Friday 1 July 2016


An Angus youngster who turned a land-based hobby into ‘a way of life’ was yesterday named Scotland’s Young Gamekeeper of the Year, 2016.
Callum Low (20) from Arbroath saw off significant competition from both ends of the country to land the prestigious honour from The Scottish Gamekeepers Association (SGA).
His Head Gamekeeper at Invermark Estate, Garry MacLennan, was on hand to receive the prize on his behalf at The Scottish Game Fair, flanked by SGA Chairman Alex Hogg and Rural Economy Secretary, Fergus Ewing.
Nominations for the annual accolade are invited from colleges running game and wildlife management qualifications, rural estates, employers and senior industry professionals. 
Best practice in stewardship of the environment and a willingness to work and learn are key criteria, with the winners chosen as youthful ambassadors for their profession.
Callum, appointed as a beat keeper a year ago following a successful placement, manages for grouse, deer stalking and other resident wildlife on the 55 000 acre mixed sporting estate in Angus.
Raised on the edge of the North Sea and not traditionally from gamekeeping stock, he is delighted he chose to follow his passion to work on the land.
“It is a real honour for any young gamekeeper in Scotland to achieve this recognition and I am grateful to the judges. I enjoyed fishing when I was younger but I didn’t really have connections to gamekeeping.
“My family are electricians and most of my friends went into engineering, the oil industry or onto University. I suppose I was regarded as a bit of a ‘black sheep’.
“Gamekeeping is not just a career, though, it is a way of life. It is a major commitment and you have to make sacrifices to be able to give it the care it requires.
“Although I enjoy the sociable shoot days when the hard work is rewarded, it is also a privilege to see the other wildlife benefiting from your management such as waders and eagles.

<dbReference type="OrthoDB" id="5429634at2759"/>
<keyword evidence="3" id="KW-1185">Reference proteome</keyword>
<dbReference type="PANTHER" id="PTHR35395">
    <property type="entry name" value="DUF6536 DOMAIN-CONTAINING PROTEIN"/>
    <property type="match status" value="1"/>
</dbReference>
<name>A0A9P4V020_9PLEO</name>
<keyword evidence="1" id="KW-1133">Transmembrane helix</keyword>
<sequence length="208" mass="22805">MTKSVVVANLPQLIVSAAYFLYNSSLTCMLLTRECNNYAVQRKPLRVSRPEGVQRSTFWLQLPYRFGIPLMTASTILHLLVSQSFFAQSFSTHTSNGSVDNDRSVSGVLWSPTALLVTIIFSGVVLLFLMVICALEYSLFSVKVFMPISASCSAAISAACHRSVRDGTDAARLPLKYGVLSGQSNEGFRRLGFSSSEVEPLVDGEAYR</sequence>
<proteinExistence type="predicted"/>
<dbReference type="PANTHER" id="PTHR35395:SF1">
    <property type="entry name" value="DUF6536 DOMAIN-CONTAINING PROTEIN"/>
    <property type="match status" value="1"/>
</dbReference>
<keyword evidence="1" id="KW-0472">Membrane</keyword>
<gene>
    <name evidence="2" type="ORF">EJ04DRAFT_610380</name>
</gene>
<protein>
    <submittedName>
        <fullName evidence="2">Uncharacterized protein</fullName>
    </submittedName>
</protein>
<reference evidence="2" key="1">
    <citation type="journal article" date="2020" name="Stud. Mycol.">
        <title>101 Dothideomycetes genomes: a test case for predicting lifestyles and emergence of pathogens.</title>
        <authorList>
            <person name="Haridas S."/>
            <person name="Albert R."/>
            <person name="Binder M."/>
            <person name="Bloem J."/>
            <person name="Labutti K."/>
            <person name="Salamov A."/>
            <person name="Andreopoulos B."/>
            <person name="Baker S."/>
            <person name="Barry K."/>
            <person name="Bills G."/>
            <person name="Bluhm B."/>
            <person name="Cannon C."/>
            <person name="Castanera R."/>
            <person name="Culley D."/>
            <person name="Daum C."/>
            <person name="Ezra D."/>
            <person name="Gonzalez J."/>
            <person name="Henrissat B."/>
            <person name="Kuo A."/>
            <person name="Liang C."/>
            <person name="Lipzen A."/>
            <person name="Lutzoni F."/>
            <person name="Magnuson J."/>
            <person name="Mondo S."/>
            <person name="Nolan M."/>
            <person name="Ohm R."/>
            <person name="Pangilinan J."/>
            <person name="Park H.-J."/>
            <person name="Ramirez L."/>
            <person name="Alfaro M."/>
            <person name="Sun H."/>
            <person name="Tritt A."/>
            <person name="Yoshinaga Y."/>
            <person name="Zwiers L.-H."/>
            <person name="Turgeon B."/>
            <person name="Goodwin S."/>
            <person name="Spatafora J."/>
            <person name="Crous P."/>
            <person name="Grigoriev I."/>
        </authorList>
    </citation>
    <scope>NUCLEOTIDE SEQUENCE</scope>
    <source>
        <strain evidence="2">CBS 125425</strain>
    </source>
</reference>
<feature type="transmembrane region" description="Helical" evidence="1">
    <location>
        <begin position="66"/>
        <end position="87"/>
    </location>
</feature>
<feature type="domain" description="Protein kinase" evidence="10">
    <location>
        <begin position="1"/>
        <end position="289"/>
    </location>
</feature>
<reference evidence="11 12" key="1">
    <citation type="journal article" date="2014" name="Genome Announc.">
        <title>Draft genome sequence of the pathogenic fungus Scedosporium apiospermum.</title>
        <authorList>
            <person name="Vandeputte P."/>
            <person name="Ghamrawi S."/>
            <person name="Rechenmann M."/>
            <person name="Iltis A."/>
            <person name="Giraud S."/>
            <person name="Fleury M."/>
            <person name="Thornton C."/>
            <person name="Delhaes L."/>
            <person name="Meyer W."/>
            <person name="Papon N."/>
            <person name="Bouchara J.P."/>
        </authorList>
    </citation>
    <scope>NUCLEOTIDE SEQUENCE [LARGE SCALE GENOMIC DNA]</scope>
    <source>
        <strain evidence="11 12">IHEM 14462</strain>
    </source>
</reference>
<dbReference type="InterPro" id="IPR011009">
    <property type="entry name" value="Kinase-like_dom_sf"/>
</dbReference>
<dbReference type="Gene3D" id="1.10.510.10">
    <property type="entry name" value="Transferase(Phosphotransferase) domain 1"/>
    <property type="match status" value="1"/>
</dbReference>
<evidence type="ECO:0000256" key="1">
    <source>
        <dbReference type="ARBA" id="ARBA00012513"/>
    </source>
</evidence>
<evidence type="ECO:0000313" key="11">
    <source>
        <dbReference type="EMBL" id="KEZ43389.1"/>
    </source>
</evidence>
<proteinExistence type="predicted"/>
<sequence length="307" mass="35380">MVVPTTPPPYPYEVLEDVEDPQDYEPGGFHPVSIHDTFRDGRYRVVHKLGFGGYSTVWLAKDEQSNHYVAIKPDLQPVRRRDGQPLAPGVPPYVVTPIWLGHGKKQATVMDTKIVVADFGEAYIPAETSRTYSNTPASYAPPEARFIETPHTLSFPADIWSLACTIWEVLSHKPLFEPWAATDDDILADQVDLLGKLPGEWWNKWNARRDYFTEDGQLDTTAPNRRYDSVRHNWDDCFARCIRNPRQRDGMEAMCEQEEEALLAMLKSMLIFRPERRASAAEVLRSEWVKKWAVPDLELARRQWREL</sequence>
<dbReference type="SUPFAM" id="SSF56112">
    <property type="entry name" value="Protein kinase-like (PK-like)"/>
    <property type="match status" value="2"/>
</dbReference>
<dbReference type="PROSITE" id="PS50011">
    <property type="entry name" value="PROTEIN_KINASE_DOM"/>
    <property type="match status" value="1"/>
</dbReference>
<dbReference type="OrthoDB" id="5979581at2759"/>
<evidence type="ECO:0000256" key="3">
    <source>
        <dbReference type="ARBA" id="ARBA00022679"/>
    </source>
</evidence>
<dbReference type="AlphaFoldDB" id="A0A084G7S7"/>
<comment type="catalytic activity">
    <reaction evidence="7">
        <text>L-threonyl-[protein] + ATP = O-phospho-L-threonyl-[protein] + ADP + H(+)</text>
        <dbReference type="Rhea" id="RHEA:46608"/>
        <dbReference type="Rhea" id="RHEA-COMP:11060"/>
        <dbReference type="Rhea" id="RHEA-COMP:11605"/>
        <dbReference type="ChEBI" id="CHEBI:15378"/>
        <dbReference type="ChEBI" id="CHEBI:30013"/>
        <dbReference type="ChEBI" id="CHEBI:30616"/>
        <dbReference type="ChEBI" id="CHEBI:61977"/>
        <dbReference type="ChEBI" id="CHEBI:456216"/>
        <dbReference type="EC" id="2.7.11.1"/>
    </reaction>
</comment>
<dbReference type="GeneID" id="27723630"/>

“These things are all a part of the work you do, as well as producing grouse and stalking.”
SGA Chairman Alex Hogg said the judging panel was very happy to receive a strong recommendation, once again, of Callum’s work at Invermark.
The youngster helped out with pest control and game farming before pursuing qualifications and an estate apprenticeship.
“Callum came to our attention last year. We know how highly regarded he is for his work ethic and maturity. As well as the skills he has learned at North Highland College UHI and, through working with senior Gamekeepers, he has the modern view of land management that we look for in this award.
“It is vital to the environment and to Scotland’s rural economy that we continue to have, and reward, highly trained new entrants into the profession.
“Shooting and angling is worth £315 million to Scotland. We need level-headed young people like Callum taking it forward as role models for others.”
Rural Economy Secretary Fergus Ewing said: “I recognise the value of field sports to Scotland’s rural economy. Plainly, having a highly skilled workforce will help our rural economy to grow at the same time as creating more employment opportunities for our young people. 
“That is why it is so important that young people thinking about a career in gamekeeping can access formal training and work-based learning, as well as having role models such as Callum Low, who is indeed a worthy winner of this year’s Young Gamekeeper of the Year Award.”

*The SGA Young Gamekeeper prize is the most respected award in Scotland for an early stage practitioner in gamekeeping, stalking, gillie-ing ( on river and land) and wildlife management.
It recognises individuals who, in either college placement duties or apprenticeship or early years employment demonstrate high standards in wildlife and land management and are responsible youth ambassadors for the industry and their peer group.

The award criteria is:

Passion for his/her field of land management
Adherence to/appreciation of the law and best practice in delivery of duty
A strong work ethic and an ability to learn and adapt
A solid understanding of why responsible management is important to Scotland’s countryside, economy and environment.

The candidates are nominated by employer estates and lecturers in the college/education sector. 
A shortlist is drawn up before a final winner is selected by a Judging Panel of the senior SGA Committee on the basis of the criteria, a short informal interview and the strength of recommendations or endorsements of that individual candidate.

About Callum Low: Callum graduated through North Highland College UHI and was named Student Gamekeeper of the Year. Last year he was Lantra’s Apprentice of the Year and Learner of the Year. He has been well schooled in both theoretical and practical land management and exemplifies everything the SGA, as advocates of best practice, look for in young entrants to the profession.